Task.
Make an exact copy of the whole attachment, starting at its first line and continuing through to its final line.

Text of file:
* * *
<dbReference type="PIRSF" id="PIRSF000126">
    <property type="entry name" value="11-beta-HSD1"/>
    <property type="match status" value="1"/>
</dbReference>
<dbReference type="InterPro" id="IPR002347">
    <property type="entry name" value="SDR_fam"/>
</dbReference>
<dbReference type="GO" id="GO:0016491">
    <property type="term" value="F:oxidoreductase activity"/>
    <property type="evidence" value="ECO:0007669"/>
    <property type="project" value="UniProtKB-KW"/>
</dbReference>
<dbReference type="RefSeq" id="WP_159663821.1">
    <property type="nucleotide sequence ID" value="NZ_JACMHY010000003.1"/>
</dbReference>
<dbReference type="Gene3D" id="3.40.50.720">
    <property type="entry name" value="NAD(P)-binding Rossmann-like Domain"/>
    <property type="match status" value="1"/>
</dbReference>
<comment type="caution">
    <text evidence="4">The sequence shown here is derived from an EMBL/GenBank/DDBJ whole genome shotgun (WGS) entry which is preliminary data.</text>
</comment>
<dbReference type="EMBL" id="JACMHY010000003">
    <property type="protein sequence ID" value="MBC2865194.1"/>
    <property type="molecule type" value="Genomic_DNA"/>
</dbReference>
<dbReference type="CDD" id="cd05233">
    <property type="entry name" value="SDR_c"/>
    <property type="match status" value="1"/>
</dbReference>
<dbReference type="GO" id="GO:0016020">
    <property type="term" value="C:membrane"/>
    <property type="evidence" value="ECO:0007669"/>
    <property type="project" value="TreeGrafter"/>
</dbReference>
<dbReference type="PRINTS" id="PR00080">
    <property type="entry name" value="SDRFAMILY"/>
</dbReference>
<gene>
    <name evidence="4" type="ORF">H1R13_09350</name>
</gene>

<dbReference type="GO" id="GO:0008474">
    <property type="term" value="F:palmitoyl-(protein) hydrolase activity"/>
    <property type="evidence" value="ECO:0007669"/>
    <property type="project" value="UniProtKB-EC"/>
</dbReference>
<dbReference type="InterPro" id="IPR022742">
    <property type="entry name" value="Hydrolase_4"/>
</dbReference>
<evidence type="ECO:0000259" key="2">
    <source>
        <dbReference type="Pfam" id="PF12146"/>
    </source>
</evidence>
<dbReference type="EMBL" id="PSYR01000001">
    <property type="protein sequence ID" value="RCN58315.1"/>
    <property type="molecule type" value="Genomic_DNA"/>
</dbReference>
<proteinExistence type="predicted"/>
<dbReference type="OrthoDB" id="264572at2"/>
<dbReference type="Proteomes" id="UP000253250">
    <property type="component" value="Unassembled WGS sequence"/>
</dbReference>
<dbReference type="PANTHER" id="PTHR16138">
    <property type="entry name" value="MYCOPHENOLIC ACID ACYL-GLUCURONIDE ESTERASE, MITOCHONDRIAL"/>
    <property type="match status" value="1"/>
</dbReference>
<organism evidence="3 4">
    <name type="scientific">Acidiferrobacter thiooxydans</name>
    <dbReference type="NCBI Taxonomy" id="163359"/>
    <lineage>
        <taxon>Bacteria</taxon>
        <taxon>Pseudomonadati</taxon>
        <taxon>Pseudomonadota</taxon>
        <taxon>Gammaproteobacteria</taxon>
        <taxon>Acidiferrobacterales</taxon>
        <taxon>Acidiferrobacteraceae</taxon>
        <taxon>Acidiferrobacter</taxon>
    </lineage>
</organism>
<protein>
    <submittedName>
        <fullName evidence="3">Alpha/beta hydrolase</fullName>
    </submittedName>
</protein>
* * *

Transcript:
<dbReference type="PIRSF" id="PIRSF000126">
    <property type="entry name" value="11-beta-HSD1"/>
    <property type="match status" value="1"/>
</dbReference>
<dbReference type="InterPro" id="IPR002347">
    <property type="entry name" value="SDR_fam"/>
</dbReference>
<dbReference type="GO" id="GO:0016491">
    <property type="term" value="F:oxidoreductase activity"/>
    <property type="evidence" value="ECO:0007669"/>
    <property type="project" value="UniProtKB-KW"/>
</dbReference>
<dbReference type="RefSeq" id="WP_159663821.1">
    <property type="nucleotide sequence ID" value="NZ_JACMHY010000003.1"/>
</dbReference>
<dbReference type="Gene3D" id="3.40.50.720">
    <property type="entry name" value="NAD(P)-binding Rossmann-like Domain"/>
    <property type="match status" value="1"/>
</dbReference>
<comment type="caution">
    <text evidence="4">The sequence shown here is derived from an EMBL/GenBank/DDBJ whole genome shotgun (WGS) entry which is preliminary data.</text>
</comment>
<dbReference type="EMBL" id="JACMHY010000003">
    <property type="protein sequence ID" value="MBC2865194.1"/>
    <property type="molecule type" value="Genomic_DNA"/>
</dbReference>
<dbReference type="CDD" id="cd05233">
    <property type="entry name" value="SDR_c"/>
    <property type="match status" value="1"/>
</dbReference>
<dbReference type="GO" id="GO:0016020">
    <property type="term" value="C:membrane"/>
    <property type="evidence" value="ECO:0007669"/>
    <property type="project" value="TreeGrafter"/>
</dbReference>
<dbReference type="PRINTS" id="PR00080">
    <property type="entry name" value="SDRFAMILY"/>
</dbReference>
<gene>
    <name evidence="4" type="ORF">H1R13_09350</name>
</gene>

<dbReference type="GO" id="GO:0008474">
    <property type="term" value="F:palmitoyl-(protein) hydrolase activity"/>
    <property type="evidence" value="ECO:0007669"/>
    <property type="project" value="UniProtKB-EC"/>
</dbReference>
<dbReference type="InterPro" id="IPR022742">
    <property type="entry name" value="Hydrolase_4"/>
</dbReference>
<evidence type="ECO:0000259" key="2">
    <source>
        <dbReference type="Pfam" id="PF12146"/>
    </source>
</evidence>
<dbReference type="EMBL" id="PSYR01000001">
    <property type="protein sequence ID" value="RCN58315.1"/>
    <property type="molecule type" value="Genomic_DNA"/>
</dbReference>
<proteinExistence type="predicted"/>
<dbReference type="OrthoDB" id="264572at2"/>
<dbReference type="Proteomes" id="UP000253250">
    <property type="component" value="Unassembled WGS sequence"/>
</dbReference>
<dbReference type="PANTHER" id="PTHR16138">
    <property type="entry name" value="MYCOPHENOLIC ACID ACYL-GLUCURONIDE ESTERASE, MITOCHONDRIAL"/>
    <property type="match status" value="1"/>
</dbReference>
<organism evidence="3 4">
    <name type="scientific">Acidiferrobacter thiooxydans</name>
    <dbReference type="NCBI Taxonomy" id="163359"/>
    <lineage>
        <taxon>Bacteria</taxon>
        <taxon>Pseudomonadati</taxon>
        <taxon>Pseudomonadota</taxon>
        <taxon>Gammaproteobacteria</taxon>
        <taxon>Acidiferrobacterales</taxon>
        <taxon>Acidiferrobacteraceae</taxon>
        <taxon>Acidiferrobacter</taxon>
    </lineage>
</organism>
<protein>
    <submittedName>
        <fullName evidence="3">Alpha/beta hydrolase</fullName>
    </submittedName>
</protein>